“Jazmín and the Sabbath Day,” Ensign, Feb. 2005, 67
When my husband’s salary was suddenly reduced by 30 percent several years ago, I began to think of ways I could help my family meet our expenses.
I had often organized birthday parties—including dressing up as a clown, providing games, and performing puppet shows—for my two children, and relatives had asked me why I didn’t turn this into a job for other people’s celebrations. Now seemed like a great time to turn their suggestion into action.
I began putting up posters at local businesses. Shortly thereafter Jazmín the Clown had her first job.
It wasn’t a smooth start, however. For the first six months, most of the parties I received requests for were held on Sunday. Everyone, it seemed, needed a clown on the Sabbath! While I had promised the Lord I would never work on the Sabbath, it was discouraging to have to reject work when I needed it so much.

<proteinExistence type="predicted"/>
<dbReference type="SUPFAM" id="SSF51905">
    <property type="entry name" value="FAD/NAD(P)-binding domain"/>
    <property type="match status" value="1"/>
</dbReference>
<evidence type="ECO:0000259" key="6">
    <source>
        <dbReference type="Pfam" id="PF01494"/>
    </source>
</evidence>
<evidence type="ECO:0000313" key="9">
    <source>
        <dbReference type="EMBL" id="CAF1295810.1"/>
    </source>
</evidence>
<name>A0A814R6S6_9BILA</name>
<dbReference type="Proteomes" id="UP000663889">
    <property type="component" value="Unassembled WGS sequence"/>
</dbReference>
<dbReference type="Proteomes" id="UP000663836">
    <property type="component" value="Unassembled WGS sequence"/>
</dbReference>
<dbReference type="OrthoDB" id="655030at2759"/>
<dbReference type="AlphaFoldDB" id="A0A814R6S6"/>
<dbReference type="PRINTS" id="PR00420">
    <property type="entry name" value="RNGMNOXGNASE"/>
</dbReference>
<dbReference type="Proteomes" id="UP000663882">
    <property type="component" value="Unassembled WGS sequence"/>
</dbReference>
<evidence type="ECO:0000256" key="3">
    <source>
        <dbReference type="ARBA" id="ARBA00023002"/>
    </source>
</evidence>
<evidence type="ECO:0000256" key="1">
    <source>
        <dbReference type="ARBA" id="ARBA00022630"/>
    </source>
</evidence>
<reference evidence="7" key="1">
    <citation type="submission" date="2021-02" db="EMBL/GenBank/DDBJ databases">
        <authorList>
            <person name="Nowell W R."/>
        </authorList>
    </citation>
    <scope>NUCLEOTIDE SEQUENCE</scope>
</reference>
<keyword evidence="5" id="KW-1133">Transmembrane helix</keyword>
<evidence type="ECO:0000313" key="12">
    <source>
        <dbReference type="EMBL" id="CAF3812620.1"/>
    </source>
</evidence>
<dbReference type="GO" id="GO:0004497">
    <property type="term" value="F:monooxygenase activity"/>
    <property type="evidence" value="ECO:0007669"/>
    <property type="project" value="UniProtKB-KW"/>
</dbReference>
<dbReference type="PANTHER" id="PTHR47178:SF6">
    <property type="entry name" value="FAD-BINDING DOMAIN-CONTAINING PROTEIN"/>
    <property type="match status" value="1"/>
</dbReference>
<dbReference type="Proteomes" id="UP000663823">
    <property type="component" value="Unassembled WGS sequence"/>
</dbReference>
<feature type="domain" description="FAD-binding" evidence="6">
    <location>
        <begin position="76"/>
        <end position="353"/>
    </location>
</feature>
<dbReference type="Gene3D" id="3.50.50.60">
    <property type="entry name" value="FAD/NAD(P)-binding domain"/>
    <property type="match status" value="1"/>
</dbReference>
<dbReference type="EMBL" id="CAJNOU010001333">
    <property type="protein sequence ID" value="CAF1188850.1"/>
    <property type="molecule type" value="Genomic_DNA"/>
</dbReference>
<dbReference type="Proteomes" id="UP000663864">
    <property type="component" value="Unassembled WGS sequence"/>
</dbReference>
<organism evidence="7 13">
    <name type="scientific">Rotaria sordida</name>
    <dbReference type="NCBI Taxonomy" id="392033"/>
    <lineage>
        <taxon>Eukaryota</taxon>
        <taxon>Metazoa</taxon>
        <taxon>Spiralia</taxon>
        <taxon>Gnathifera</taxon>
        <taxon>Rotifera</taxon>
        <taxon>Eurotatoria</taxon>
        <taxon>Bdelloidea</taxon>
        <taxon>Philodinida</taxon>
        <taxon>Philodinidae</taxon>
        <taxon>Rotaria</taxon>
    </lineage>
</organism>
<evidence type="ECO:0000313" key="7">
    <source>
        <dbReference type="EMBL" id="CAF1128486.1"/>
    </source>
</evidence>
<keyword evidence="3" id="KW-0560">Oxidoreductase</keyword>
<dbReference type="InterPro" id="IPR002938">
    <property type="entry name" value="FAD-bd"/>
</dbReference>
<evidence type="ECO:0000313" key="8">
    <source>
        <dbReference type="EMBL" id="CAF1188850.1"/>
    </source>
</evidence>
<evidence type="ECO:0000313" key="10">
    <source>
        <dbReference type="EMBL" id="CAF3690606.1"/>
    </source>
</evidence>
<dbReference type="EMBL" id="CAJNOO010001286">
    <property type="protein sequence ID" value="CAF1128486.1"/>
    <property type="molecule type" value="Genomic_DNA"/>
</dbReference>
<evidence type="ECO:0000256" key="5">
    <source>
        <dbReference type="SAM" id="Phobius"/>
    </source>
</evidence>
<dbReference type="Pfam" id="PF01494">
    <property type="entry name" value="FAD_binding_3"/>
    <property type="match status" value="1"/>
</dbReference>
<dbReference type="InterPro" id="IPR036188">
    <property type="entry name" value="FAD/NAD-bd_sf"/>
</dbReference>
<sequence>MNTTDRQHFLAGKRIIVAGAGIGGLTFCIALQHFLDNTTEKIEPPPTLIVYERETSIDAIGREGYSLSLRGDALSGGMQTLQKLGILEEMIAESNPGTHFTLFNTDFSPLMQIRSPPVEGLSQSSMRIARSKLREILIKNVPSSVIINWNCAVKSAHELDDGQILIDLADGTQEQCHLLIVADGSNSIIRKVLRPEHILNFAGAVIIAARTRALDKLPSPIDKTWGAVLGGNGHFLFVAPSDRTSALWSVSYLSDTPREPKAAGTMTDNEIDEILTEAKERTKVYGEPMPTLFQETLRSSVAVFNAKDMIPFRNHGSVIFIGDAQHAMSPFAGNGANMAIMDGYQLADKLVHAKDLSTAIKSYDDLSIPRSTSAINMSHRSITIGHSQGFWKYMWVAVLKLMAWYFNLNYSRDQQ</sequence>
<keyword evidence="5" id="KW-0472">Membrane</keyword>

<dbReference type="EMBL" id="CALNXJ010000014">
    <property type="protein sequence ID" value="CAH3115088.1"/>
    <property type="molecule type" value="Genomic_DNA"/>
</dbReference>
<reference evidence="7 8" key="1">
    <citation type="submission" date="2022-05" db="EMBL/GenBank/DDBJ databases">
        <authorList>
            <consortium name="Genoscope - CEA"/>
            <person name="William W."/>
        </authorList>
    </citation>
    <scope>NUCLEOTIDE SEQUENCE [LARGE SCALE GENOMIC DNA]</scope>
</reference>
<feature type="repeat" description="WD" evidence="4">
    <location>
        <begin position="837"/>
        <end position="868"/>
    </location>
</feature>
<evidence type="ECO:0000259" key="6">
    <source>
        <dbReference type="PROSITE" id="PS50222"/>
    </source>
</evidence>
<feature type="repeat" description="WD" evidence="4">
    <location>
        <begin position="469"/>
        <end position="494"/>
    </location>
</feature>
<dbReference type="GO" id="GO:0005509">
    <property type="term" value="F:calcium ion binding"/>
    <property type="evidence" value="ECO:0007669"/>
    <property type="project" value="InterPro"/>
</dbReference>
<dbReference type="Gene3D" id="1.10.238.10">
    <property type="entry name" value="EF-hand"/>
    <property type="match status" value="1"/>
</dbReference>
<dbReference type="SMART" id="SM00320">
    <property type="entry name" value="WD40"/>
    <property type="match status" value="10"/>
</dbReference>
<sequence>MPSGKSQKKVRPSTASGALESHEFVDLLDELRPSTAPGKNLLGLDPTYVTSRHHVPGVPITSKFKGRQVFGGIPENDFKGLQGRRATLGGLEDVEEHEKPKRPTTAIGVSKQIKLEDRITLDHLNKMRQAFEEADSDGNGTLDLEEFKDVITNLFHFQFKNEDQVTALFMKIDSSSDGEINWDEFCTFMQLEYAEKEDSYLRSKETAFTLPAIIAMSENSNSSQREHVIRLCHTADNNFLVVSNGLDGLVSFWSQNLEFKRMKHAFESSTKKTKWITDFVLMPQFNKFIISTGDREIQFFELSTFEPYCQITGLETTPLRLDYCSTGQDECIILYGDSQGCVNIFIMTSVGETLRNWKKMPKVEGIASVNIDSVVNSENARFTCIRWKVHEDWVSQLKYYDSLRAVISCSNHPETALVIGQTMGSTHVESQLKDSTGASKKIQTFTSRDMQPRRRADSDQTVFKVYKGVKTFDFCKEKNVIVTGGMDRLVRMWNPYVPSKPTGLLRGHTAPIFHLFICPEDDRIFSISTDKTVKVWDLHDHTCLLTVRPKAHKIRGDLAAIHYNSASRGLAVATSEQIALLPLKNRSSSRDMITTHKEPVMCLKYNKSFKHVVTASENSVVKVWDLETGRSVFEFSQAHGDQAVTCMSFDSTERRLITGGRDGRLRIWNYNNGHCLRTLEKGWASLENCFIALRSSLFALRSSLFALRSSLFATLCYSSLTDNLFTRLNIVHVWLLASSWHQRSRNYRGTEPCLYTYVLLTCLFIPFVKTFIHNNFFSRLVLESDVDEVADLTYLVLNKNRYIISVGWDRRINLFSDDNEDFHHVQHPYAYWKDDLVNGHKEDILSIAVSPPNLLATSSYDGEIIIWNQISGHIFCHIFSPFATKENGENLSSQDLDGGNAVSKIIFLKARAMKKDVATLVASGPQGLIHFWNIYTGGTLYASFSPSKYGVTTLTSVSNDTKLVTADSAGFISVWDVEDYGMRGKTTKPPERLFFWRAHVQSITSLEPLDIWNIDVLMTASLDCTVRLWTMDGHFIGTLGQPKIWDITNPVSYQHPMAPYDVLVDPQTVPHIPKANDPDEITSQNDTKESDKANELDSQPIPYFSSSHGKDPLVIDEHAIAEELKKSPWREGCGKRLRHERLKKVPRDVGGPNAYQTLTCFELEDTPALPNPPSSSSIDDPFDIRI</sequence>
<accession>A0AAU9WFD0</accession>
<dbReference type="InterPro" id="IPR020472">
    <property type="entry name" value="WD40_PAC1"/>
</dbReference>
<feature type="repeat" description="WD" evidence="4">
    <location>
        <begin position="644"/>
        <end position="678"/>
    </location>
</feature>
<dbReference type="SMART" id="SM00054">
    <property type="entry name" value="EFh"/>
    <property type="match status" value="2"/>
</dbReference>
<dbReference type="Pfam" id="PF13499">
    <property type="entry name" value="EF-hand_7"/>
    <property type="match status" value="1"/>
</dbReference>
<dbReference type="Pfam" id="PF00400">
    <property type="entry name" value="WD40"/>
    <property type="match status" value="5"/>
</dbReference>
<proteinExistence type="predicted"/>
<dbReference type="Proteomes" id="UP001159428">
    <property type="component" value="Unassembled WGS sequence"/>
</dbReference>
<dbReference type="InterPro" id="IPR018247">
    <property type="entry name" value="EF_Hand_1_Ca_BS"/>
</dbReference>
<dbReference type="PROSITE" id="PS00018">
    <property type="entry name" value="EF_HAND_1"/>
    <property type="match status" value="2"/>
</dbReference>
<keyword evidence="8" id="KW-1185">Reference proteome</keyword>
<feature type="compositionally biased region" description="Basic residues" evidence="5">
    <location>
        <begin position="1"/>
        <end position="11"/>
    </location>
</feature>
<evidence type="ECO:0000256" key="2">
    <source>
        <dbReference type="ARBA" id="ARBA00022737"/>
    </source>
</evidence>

On one occasion I received an offer from the city government to help at the celebration for the Day of the Child, which was to be held on Sunday. The officials offered to pay me well, but I couldn’t break my promise. Some of my friends told me I would never be successful if I didn’t accept work on the Sabbath, but I knew I couldn’t disappoint the Lord. In the face of such opposition, I tried to focus on the promises He has made to those who honor the Sabbath (see D&C 59:9–13).
In time, circumstances began to improve. Now, some years later, I have lots of work on Saturdays and weekdays. I have even been able to persuade some of my clients to change their parties from Sunday to Saturday.
Initially, I wondered if I would be successful when it seemed that so many people treated Sunday like any other day of the week. But now I understand that when we show the Lord we are willing to keep His commandments and do our part, He will provide a way for us to do so.